If K-12 students don’t have the resources to travel to Indiana University Bloomington’s campus and visit its museums, a new digital toolkit will bring items from IU’s collections to them.
Windows to the World: Digital Artifacts for Global Educators, a collaboration between several area studies centers within the Hamilton Lugar School of Global and International Studies, will help teachers incorporate items from IU’s collections into their curriculum. Among the items featured are ”Kente Cloth,” “Portrait of Captain Hope” and “Hermes Eye Cup.”
The online toolkit pairs photos of the items with information about their origins, their thematic connections and additional resources that teachers can use to further explore the object’s role in society and culture.
“We wanted to create this tool for educators specifically as part of outreach to rural areas who would not be able to visit Bloomington, either due to the distance or funding,” said Colton Ames, associate director of the Hamilton Lugar School’s Institute for European Studies. “It gives students the experience of being able to still see things from museums, and it gives teachers some familiarity with something that’s possibly unfamiliar to them.”
The project brought together museum, education, area studies and content experts from across campus, with undergraduate and graduate students doing much of the research on the items. The goal is to provide teachers with lesson plans and activity guides they can easily integrate into their classrooms that exposes students to the broader world.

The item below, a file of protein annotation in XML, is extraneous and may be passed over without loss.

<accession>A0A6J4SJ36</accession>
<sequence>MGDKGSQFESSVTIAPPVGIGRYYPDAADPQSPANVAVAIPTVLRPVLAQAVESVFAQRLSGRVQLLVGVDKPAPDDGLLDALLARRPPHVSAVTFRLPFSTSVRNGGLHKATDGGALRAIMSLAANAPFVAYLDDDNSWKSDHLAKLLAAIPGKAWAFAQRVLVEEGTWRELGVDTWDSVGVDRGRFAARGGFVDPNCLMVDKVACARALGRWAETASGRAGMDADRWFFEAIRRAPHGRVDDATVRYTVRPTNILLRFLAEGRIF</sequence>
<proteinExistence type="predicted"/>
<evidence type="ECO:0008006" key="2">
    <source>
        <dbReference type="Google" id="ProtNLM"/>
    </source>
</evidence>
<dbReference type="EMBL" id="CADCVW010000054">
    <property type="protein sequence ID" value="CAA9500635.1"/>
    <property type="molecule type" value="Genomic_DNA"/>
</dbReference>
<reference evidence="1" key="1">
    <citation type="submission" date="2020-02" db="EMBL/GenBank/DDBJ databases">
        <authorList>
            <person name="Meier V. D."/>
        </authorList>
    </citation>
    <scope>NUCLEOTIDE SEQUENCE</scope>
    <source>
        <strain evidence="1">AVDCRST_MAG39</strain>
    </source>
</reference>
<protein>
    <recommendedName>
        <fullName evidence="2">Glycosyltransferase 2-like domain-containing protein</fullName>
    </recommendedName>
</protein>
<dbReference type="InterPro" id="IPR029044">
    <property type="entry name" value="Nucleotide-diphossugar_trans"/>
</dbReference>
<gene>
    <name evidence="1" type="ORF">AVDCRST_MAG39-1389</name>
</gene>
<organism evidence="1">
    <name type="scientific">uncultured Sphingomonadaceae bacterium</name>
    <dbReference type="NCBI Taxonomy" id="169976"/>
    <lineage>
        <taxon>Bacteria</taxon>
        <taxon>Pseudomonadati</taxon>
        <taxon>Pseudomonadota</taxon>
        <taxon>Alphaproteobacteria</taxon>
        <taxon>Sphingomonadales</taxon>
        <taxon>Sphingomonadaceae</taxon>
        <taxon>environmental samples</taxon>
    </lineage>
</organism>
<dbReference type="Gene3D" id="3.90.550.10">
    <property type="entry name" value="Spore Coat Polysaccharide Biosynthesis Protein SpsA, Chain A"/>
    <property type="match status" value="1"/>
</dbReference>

“Connections can be made across the content areas, and I think that’s what’s unique about it,” said Vesna Dimitrieska, coordinator of global education initiatives in the Hamilton Lugar School and the School of Education. “You can teach math using an artifact from another country, and it may not be the conventional way to teach math, but it incorporates a cultural aspect that can be difficult to integrate otherwise.”
Dimitrieska said she often hears from teachers that they need curriculum support, and the toolkit helps address that need. The materials will also help teachers go beyond the “five Fs” — food, famous people, flags, fashion and festivals — when introducing students to other cultures.
“There are some deeper aspects of culture that are often not discussed, such as traditions, values and belief systems,” Dimitrieska said. “Having these discussions helps us better understand each other and thus become more globally competent. Global competence is not a matter of choice nowadays, but rather imperative.”
Those working on the project will provide support to teachers as they use the new online resource.